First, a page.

Lilly's Lasmiditan Drastically Reduces Pain in Migraine Patients

SEPTEMBER 09, 2017
Jenna Payesko
Eli Lilly presented key primary and secondary endpoint data for lasmiditan in treatment of migraine.

The oral, first-in-class molecule lasmiditan, demonstrates significant improvements compared to the placebo in the Phase III SPARTAN study. Detailed results are highlighted at the 18th Congress of the International Headache Society (IHC) in Vancouver.

“For physicians treating patients with migraine, lasmiditan represents one of the first significant innovations in migraine and more than 20 years. Despite a number of approved options, there are still a large number of patients with migraine who are poorly served by currently available therapies, including those with CV disease or risk factors. What makes lasmiditan such an exciting development is that it is the only oral drug in development of its kind that selectively targets 5-HT1F receptors, including those expressed in the trigeminal pathway. It has also been designed for the acute treatment of migraine without the vasoconstrictor activity associated with some migraine therapies," Sheena Aurora, M.D., medical fellow and global launch leader, galcanezumab and lasmiditan, Eli Lilly and Company, told MD Mag. 

Lasmiditan selectively targets 5-HT1F receptors including those expressed in the trigeminal pathway. It’s been designed for the acute treatment of migraine without the vasoconstrictor activity associated with several migraine therapies.

The findings of the SPARTAN study are consistent with SAMURAI, the first pivotal Phase III study evaluating the safety and efficacy of lasmiditan for the acute treatment of migraine.

SPARTAN, a Phase III randomized, double-blind, placebo-controlled trial evaluated the safety and efficacy of 3 doses of lasmiditan administered orally (50 mg, 100 mg or 200 mg) versus placebo for the acute treatment of migraine.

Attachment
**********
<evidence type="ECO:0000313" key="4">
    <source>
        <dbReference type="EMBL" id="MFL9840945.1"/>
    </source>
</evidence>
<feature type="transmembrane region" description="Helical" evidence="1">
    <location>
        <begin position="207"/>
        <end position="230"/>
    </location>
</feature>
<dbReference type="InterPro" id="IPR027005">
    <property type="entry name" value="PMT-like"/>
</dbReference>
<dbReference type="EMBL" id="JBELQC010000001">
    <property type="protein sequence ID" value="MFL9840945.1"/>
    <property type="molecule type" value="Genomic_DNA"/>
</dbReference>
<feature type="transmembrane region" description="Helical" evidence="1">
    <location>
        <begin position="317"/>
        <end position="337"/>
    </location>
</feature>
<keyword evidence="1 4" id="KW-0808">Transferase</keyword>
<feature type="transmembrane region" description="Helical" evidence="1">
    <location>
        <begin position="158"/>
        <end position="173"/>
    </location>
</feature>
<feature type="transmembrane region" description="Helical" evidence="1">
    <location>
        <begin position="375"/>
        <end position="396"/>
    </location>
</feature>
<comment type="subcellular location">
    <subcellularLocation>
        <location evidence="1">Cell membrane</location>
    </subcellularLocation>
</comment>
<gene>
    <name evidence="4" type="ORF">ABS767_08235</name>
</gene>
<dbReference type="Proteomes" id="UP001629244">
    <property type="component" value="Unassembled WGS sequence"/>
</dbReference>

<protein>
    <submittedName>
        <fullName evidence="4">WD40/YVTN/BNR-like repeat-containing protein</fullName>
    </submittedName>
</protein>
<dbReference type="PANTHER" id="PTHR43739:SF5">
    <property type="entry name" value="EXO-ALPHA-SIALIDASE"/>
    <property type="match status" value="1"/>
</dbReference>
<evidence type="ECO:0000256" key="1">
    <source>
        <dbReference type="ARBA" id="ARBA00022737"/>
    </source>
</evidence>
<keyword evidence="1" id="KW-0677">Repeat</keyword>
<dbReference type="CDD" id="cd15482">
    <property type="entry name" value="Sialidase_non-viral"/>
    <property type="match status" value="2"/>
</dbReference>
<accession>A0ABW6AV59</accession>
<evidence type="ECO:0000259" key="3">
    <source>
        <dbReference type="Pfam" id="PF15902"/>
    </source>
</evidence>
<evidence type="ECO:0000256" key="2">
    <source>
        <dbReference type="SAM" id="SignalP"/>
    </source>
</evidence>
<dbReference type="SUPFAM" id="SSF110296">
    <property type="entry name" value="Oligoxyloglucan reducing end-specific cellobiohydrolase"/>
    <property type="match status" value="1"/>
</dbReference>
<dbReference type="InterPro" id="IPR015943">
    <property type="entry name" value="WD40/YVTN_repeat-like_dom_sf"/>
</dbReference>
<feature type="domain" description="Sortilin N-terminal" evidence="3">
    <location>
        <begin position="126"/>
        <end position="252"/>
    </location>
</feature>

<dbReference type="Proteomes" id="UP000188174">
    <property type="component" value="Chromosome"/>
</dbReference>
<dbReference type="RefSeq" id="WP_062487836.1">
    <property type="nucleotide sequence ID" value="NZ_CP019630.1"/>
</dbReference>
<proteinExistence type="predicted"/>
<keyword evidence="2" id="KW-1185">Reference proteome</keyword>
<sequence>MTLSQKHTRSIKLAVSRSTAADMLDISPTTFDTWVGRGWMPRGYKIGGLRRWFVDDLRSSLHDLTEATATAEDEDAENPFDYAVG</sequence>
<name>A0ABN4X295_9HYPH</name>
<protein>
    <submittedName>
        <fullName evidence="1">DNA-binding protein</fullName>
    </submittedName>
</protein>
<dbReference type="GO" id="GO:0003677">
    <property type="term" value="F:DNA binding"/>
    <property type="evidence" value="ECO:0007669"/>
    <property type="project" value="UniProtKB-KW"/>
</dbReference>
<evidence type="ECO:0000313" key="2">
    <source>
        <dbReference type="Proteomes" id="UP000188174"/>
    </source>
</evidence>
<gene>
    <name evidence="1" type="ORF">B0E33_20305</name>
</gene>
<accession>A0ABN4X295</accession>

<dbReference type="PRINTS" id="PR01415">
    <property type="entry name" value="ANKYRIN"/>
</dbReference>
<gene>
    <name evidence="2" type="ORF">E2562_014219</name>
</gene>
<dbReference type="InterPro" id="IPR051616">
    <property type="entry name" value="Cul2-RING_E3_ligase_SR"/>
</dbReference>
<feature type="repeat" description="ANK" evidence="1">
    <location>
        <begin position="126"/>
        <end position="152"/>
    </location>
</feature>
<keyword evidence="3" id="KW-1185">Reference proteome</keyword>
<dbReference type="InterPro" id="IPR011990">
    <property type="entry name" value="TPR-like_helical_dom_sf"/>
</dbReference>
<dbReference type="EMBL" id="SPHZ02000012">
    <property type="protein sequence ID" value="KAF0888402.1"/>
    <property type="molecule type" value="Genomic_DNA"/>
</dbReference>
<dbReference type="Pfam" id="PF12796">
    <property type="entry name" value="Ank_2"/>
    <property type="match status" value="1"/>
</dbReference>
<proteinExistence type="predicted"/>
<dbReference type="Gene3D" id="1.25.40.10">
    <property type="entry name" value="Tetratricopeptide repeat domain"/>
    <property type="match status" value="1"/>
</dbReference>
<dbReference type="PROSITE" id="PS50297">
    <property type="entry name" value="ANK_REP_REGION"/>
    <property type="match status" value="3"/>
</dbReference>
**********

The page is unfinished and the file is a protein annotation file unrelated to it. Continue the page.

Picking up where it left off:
Patients were required to have at least moderate migraine disability or score greater than 11 as measured by a Migraine Disability Assessment Score (MIDAS). Patients participating in the trial had an average of more than 5 migraine attacks per month at baseline. 

The primary endpoint of the study was the comparison of the percent of patients in the lasmiditan 200 mg and placebo groups who were migraine pain-free 2 hours after the first dose. A key secondary endpoint was the comparison of the percentage of patients in each dosing group and placebo groups free of their most bothersome symptoms (MBS) 2 hours following the first dose. In the study MBS were identified as nausea, sensitivity to sound or sensitivity to light.

Two hours following the first dose, a greater percentage of patients treated with lasmiditan were migraine pain-free compared to placebo. The results were significant across all 3 studied doses, and a greater percentage of patients were also free of their MBS compared with placebo at 2 hours.

A majority of patients treated with lasmiditan experienced relief from migraine pain, classified as mild or no pain, two hours following the first dose — 59% for 50 mg, 64.8% for 100 mg and 65% for 200 mg. The results were significant compared to placebo, 47.7%.

Fewer patients treated with lasmiditan took a second rescue dose of treatment compared to placebo — 41% for 50 mg, 32.7% for 100 mg, 26.4% for 200 mg and 49.8% for placebo.

The most commonly reported adverse effects were dizziness, paresthesia, somnolence, fatigue, nausea and lethargy. 

Lilly will submit the results to a peer-reviewed journal within the next year. GLADIATOR, an open-label phase 3 study is underway evaluating the long-term safety of the drug.

The company plans to submit a New Drug Application (NDA) for lasmiditan to the US Food and Drug Administration (FDA) in the second half of 2018.

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